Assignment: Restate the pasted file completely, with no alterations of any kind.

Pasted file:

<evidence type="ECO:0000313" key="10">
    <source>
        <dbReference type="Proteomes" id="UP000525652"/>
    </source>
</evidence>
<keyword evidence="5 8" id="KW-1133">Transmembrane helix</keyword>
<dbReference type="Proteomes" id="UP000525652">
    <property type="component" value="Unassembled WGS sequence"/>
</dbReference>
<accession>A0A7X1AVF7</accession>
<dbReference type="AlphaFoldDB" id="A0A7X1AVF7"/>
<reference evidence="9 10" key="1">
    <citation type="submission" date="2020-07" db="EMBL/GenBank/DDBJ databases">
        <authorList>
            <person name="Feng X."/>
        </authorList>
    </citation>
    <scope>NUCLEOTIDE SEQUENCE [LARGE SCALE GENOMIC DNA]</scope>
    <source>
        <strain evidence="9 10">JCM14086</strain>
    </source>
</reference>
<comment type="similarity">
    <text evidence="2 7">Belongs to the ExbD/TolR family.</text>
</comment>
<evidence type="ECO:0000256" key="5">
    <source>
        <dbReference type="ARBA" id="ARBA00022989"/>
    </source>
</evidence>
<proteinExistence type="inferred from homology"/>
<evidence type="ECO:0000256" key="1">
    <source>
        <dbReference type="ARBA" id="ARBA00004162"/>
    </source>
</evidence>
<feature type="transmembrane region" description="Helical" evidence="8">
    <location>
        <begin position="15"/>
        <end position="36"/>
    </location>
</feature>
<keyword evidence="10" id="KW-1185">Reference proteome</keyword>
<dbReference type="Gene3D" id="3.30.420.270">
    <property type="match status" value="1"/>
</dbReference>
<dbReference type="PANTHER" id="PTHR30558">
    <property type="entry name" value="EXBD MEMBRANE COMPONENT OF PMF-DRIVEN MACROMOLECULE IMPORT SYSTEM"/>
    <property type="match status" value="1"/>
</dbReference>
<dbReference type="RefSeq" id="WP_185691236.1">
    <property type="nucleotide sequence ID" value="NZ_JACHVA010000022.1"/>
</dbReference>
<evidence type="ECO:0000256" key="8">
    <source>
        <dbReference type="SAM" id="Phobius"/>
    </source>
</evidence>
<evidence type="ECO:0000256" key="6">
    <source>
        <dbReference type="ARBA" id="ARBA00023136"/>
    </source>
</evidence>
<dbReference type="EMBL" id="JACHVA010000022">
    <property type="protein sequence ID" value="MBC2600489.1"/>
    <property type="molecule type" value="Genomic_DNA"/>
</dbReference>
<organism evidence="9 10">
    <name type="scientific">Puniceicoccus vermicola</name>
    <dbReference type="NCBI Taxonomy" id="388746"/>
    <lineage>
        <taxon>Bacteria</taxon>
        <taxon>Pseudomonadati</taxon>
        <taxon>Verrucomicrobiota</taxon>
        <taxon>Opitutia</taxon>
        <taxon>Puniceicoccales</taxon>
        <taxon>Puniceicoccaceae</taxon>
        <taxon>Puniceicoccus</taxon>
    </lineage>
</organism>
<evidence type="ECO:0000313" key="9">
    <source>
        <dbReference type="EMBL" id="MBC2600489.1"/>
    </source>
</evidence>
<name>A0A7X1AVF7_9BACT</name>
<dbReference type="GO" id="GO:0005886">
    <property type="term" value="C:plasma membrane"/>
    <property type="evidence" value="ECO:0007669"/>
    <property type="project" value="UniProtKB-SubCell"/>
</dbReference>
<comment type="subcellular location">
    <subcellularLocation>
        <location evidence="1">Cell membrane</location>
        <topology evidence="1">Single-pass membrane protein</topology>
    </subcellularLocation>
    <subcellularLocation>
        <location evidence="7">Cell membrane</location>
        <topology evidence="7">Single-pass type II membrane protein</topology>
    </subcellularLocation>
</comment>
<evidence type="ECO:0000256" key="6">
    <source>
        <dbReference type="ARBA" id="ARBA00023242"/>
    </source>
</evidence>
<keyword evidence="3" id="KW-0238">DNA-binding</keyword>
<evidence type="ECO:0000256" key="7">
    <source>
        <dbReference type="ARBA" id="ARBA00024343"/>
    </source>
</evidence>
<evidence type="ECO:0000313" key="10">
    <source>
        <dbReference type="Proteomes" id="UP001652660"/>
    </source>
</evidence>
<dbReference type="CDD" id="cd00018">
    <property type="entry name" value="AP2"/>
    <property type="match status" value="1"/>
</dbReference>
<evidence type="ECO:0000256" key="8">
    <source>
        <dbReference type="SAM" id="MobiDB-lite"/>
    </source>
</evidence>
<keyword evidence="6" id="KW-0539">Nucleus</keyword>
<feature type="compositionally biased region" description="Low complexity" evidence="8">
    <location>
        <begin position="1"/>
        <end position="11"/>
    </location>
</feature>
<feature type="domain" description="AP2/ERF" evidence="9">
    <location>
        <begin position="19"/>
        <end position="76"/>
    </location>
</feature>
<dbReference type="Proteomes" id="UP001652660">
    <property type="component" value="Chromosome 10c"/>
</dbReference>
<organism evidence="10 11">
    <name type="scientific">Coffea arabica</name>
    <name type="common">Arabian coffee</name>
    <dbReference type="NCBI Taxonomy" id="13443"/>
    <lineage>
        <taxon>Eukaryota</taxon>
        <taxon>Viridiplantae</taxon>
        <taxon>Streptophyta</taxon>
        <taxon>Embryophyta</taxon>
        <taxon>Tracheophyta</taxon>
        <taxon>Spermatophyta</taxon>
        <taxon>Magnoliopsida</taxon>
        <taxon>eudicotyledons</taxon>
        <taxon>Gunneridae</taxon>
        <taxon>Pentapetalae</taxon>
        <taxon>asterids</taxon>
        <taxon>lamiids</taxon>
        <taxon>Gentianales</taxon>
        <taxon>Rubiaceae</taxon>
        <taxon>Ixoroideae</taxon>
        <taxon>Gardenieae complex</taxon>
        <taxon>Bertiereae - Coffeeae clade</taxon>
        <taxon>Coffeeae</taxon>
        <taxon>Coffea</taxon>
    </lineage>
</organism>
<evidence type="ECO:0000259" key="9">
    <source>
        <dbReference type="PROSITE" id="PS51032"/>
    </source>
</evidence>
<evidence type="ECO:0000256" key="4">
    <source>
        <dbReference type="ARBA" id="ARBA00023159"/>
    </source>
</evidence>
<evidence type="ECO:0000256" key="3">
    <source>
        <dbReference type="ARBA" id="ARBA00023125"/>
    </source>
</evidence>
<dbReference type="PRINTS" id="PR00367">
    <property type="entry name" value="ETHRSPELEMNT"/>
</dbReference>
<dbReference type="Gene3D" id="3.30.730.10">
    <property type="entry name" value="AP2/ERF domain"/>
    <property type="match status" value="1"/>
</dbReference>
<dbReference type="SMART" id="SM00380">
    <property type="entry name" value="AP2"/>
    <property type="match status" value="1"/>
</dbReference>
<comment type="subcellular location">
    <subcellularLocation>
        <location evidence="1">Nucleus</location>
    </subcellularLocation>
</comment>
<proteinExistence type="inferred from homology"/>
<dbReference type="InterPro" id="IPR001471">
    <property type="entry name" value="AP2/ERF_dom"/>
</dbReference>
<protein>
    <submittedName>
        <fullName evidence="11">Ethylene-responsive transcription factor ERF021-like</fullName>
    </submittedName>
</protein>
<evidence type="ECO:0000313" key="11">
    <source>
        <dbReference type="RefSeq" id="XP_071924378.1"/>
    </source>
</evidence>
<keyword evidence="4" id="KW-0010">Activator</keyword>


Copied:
<evidence type="ECO:0000313" key="10">
    <source>
        <dbReference type="Proteomes" id="UP000525652"/>
    </source>
</evidence>
<keyword evidence="5 8" id="KW-1133">Transmembrane helix</keyword>
<dbReference type="Proteomes" id="UP000525652">
    <property type="component" value="Unassembled WGS sequence"/>
</dbReference>
<accession>A0A7X1AVF7</accession>
<dbReference type="AlphaFoldDB" id="A0A7X1AVF7"/>
<reference evidence="9 10" key="1">
    <citation type="submission" date="2020-07" db="EMBL/GenBank/DDBJ databases">
        <authorList>
            <person name="Feng X."/>
        </authorList>
    </citation>
    <scope>NUCLEOTIDE SEQUENCE [LARGE SCALE GENOMIC DNA]</scope>
    <source>
        <strain evidence="9 10">JCM14086</strain>
    </source>
</reference>
<comment type="similarity">
    <text evidence="2 7">Belongs to the ExbD/TolR family.</text>
</comment>
<evidence type="ECO:0000256" key="5">
    <source>
        <dbReference type="ARBA" id="ARBA00022989"/>
    </source>
</evidence>
<proteinExistence type="inferred from homology"/>
<evidence type="ECO:0000256" key="1">
    <source>
        <dbReference type="ARBA" id="ARBA00004162"/>
    </source>
</evidence>
<feature type="transmembrane region" description="Helical" evidence="8">
    <location>
        <begin position="15"/>
        <end position="36"/>
    </location>
</feature>
<keyword evidence="10" id="KW-1185">Reference proteome</keyword>
<dbReference type="Gene3D" id="3.30.420.270">
    <property type="match status" value="1"/>
</dbReference>
<dbReference type="PANTHER" id="PTHR30558">
    <property type="entry name" value="EXBD MEMBRANE COMPONENT OF PMF-DRIVEN MACROMOLECULE IMPORT SYSTEM"/>
    <property type="match status" value="1"/>
</dbReference>
<dbReference type="RefSeq" id="WP_185691236.1">
    <property type="nucleotide sequence ID" value="NZ_JACHVA010000022.1"/>
</dbReference>
<evidence type="ECO:0000256" key="8">
    <source>
        <dbReference type="SAM" id="Phobius"/>
    </source>
</evidence>
<evidence type="ECO:0000256" key="6">
    <source>
        <dbReference type="ARBA" id="ARBA00023136"/>
    </source>
</evidence>
<dbReference type="EMBL" id="JACHVA010000022">
    <property type="protein sequence ID" value="MBC2600489.1"/>
    <property type="molecule type" value="Genomic_DNA"/>
</dbReference>
<organism evidence="9 10">
    <name type="scientific">Puniceicoccus vermicola</name>
    <dbReference type="NCBI Taxonomy" id="388746"/>
    <lineage>
        <taxon>Bacteria</taxon>
        <taxon>Pseudomonadati</taxon>
        <taxon>Verrucomicrobiota</taxon>
        <taxon>Opitutia</taxon>
        <taxon>Puniceicoccales</taxon>
        <taxon>Puniceicoccaceae</taxon>
        <taxon>Puniceicoccus</taxon>
    </lineage>
</organism>
<evidence type="ECO:0000313" key="9">
    <source>
        <dbReference type="EMBL" id="MBC2600489.1"/>
    </source>
</evidence>
<name>A0A7X1AVF7_9BACT</name>
<dbReference type="GO" id="GO:0005886">
    <property type="term" value="C:plasma membrane"/>
    <property type="evidence" value="ECO:0007669"/>
    <property type="project" value="UniProtKB-SubCell"/>
</dbReference>
<comment type="subcellular location">
    <subcellularLocation>
        <location evidence="1">Cell membrane</location>
        <topology evidence="1">Single-pass membrane protein</topology>
    </subcellularLocation>
    <subcellularLocation>
        <location evidence="7">Cell membrane</location>
        <topology evidence="7">Single-pass type II membrane protein</topology>
    </subcellularLocation>
</comment>
<evidence type="ECO:0000256" key="6">
    <source>
        <dbReference type="ARBA" id="ARBA00023242"/>
    </source>
</evidence>
<keyword evidence="3" id="KW-0238">DNA-binding</keyword>
<evidence type="ECO:0000256" key="7">
    <source>
        <dbReference type="ARBA" id="ARBA00024343"/>
    </source>
</evidence>
<evidence type="ECO:0000313" key="10">
    <source>
        <dbReference type="Proteomes" id="UP001652660"/>
    </source>
</evidence>
<dbReference type="CDD" id="cd00018">
    <property type="entry name" value="AP2"/>
    <property type="match status" value="1"/>
</dbReference>
<evidence type="ECO:0000256" key="8">
    <source>
        <dbReference type="SAM" id="MobiDB-lite"/>
    </source>
</evidence>
<keyword evidence="6" id="KW-0539">Nucleus</keyword>
<feature type="compositionally biased region" description="Low complexity" evidence="8">
    <location>
        <begin position="1"/>
        <end position="11"/>
    </location>
</feature>
<feature type="domain" description="AP2/ERF" evidence="9">
    <location>
        <begin position="19"/>
        <end position="76"/>
    </location>
</feature>
<dbReference type="Proteomes" id="UP001652660">
    <property type="component" value="Chromosome 10c"/>
</dbReference>
<organism evidence="10 11">
    <name type="scientific">Coffea arabica</name>
    <name type="common">Arabian coffee</name>
    <dbReference type="NCBI Taxonomy" id="13443"/>
    <lineage>
        <taxon>Eukaryota</taxon>
        <taxon>Viridiplantae</taxon>
        <taxon>Streptophyta</taxon>
        <taxon>Embryophyta</taxon>
        <taxon>Tracheophyta</taxon>
        <taxon>Spermatophyta</taxon>
        <taxon>Magnoliopsida</taxon>
        <taxon>eudicotyledons</taxon>
        <taxon>Gunneridae</taxon>
        <taxon>Pentapetalae</taxon>
        <taxon>asterids</taxon>
        <taxon>lamiids</taxon>
        <taxon>Gentianales</taxon>
        <taxon>Rubiaceae</taxon>
        <taxon>Ixoroideae</taxon>
        <taxon>Gardenieae complex</taxon>
        <taxon>Bertiereae - Coffeeae clade</taxon>
        <taxon>Coffeeae</taxon>
        <taxon>Coffea</taxon>
    </lineage>
</organism>
<evidence type="ECO:0000259" key="9">
    <source>
        <dbReference type="PROSITE" id="PS51032"/>
    </source>
</evidence>
<evidence type="ECO:0000256" key="4">
    <source>
        <dbReference type="ARBA" id="ARBA00023159"/>
    </source>
</evidence>
<evidence type="ECO:0000256" key="3">
    <source>
        <dbReference type="ARBA" id="ARBA00023125"/>
    </source>
</evidence>
<dbReference type="PRINTS" id="PR00367">
    <property type="entry name" value="ETHRSPELEMNT"/>
</dbReference>
<dbReference type="Gene3D" id="3.30.730.10">
    <property type="entry name" value="AP2/ERF domain"/>
    <property type="match status" value="1"/>
</dbReference>
<dbReference type="SMART" id="SM00380">
    <property type="entry name" value="AP2"/>
    <property type="match status" value="1"/>
</dbReference>
<comment type="subcellular location">
    <subcellularLocation>
        <location evidence="1">Nucleus</location>
    </subcellularLocation>
</comment>
<proteinExistence type="inferred from homology"/>
<dbReference type="InterPro" id="IPR001471">
    <property type="entry name" value="AP2/ERF_dom"/>
</dbReference>
<protein>
    <submittedName>
        <fullName evidence="11">Ethylene-responsive transcription factor ERF021-like</fullName>
    </submittedName>
</protein>
<evidence type="ECO:0000313" key="11">
    <source>
        <dbReference type="RefSeq" id="XP_071924378.1"/>
    </source>
</evidence>
<keyword evidence="4" id="KW-0010">Activator</keyword>